TODAY!!! March 3, 2016: Artists in Absentia Exhibit Opens at the Bubbler:
- The Badger Herald, “Creativity Unchained: UW Affiliated Program Teaches Humanities to Local Inmates.” (1/26/16)
- WSUM‘s Kelly Wang interviews Artists in Absentia Exhibition Coordinator Jose Vergara (2/9/16)
- Isthmus, “Insider Art: Oakhill Inmates Unleash Their Creativity” (2/18/16)
- Madison Commons, “Madison Public Libraries Feature Local Artists and Authors from Oakhill Prison” (2/25/16)
- WORT 89.9 FM “Artists in Absentia” with OPHP Volunteers Liz Scheer and Samantha Link (2/22/16)
- Wisconsin State Journal. “Art from Oakhill for all to witness.” (2/29/2015)
- Lakefront Row. “Artists in Absentia” gets viral supplements in a docu-short, web series.” (3/1/2016)
- Central Time WNPR‘s Veronica Rueckert interviews Artsits in Absentia Exhibition Coordinator Jose Vergara in “The Oakhill Humanities Project.” (3/1/2016)
- Channel 3000. “Madison libraries feature artists, authors from Oakhill prison” (3/1/2016)
- Daily Cardinal. “Exhibit featuring prison art to be displayed at Madison Public Library Thursday.” (3/1/2016)
- Madison Commons. “Bringing the absent into the spotlight.” (3/6/2016)
- The Badger Herald. “In photos: ‘Artists in Absentia’ exhibit showcases inmate artwork. UW graduate students bring light to pieces from Oakhill Correctional Institution.” (3/8/2016)
June 26, 2014: Pete Schwaba of Director’s Cut interviews Marc Kornblatt and Colleen Lucey about the Oakhill Project and the documentary.
- View the complete episode: “Dostoevsky Behind Bars“
May 5, 2014: Anne Stranchamps of To the Best of our Knowledge interviews Naomi Olson about the Russian Literature class she founded and taught at Oakhill for a program about the relationship between empathy and literature: “Does Fiction Make us Good?”
April 5, 2014: Marc Kornblatt’s documentary, “Dostoevsky Behind Bars,” is shown to a sold out crowd at the Wisconsin Film festival.
- Wisconsin Public Radio, ‘”Dostoevsky Behind Bars,’ Documentary On Life And Literature In Wisconsin Prison, Debuts This Weekend“
- Wisconsin Public Radio, “Low-Budget Filmmakers Face Hurdles to Success, Says Wisconsin Director”
- The Isthmus, “Wisconsin Film Fest’s Dostoevsky Behind Bars explores book groups in a local prison”
- The Wisconsin State Journal, “Humanities, Hitchcock, humor and the human condition: Look for it all in this year’s Wisconsin Film Festival”
Spring, 2014: Dostoevsky Behind Bars Documentary about Oakhill Prison Humanities Project
University graduate students and prison inmates meet weekly to discuss literature and share personal essays and stories. Classroom sessions and interviews explode the stereotypes of brutish convicts, out-of-touch scholars and callous prison staff, while offering viewers a sense of hope. Shot on location in a minimum-security facility in Wisconsin, this feature-length documentary pays homage to the power of the humanities, the art of teaching and the possibility of redemption for those shunned by society. See more at the Refuge Films website.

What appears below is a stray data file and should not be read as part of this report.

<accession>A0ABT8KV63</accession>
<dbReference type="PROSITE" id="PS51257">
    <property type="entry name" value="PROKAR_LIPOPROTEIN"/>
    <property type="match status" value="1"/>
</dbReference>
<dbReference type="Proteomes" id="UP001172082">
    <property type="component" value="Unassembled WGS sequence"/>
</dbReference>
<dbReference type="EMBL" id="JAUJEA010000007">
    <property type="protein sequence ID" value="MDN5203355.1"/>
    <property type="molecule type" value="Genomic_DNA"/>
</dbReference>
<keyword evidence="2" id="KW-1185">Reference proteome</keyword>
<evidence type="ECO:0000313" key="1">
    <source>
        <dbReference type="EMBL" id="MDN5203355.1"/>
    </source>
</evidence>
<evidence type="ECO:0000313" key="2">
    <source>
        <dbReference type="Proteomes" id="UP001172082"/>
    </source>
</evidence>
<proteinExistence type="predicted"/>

- View the trailer for the documentary: Dostoevsky Behind Bars
March, 2014: Chicano Studies Research Center featured our program in their newsletter “CSRC publication to be used in innovative poetry course”
February, 2014: The Isthmus, “Out of Prison, Into the Light” describes the social justice work of Caliph Muab El. Both Muab-El, then known as Tony, and his brother Jeremiah, also mentioned in the article, were active participants in our classes while at Oakhill.
August, 2013: Wisconsin Public Radio’s Spectrum West program features an interview with Steel Wagstaff about the Writers in Prisons Project.
April, 2012: The Cap Times (“Grad students, inmates explore Russian Literature“) interviews José Vergara, one of the volunteers with OPHP.
December, 2011: The Correctional Education Association of Wisconsin sponsored a creative writing contest. See some examples of writings and drawings by incarcerated individuals here: “Musings: CEA-WI.”
September, 2010: Madison Magazine “Change of Perspective” article about Laurel Bastian, the founding member of the Writers in Prisons Project (the entity that preceded the Oakhill Prison Humanities Project).
2010: Verse Wisconsin, “Poetry in Prison” an account of our work at Oakhill by Writers in Prison Project pioneer, Laurel Bastien
August, 2009: The Isthmus, “Getting an Education Behind Bars” describes educational opportunities at Oakhill
June, 2009: In Business, “Sneak Peek at Oakhill Correctional,” offers a profile of the institution
May, 2007: The Isthmus, “Prison Breaks” describes the first class started at Oakhill Prison by Ray Hsu, a former UW- Madison graduate student
September, 2007: Le Panoptique “Who Owns a Name? Public Funding and the Humanities?” Ray Hsu reflects on his experience teaching incarcerated writers in a Wisconsin prison and on how his work foregrounds the politics of funding in education.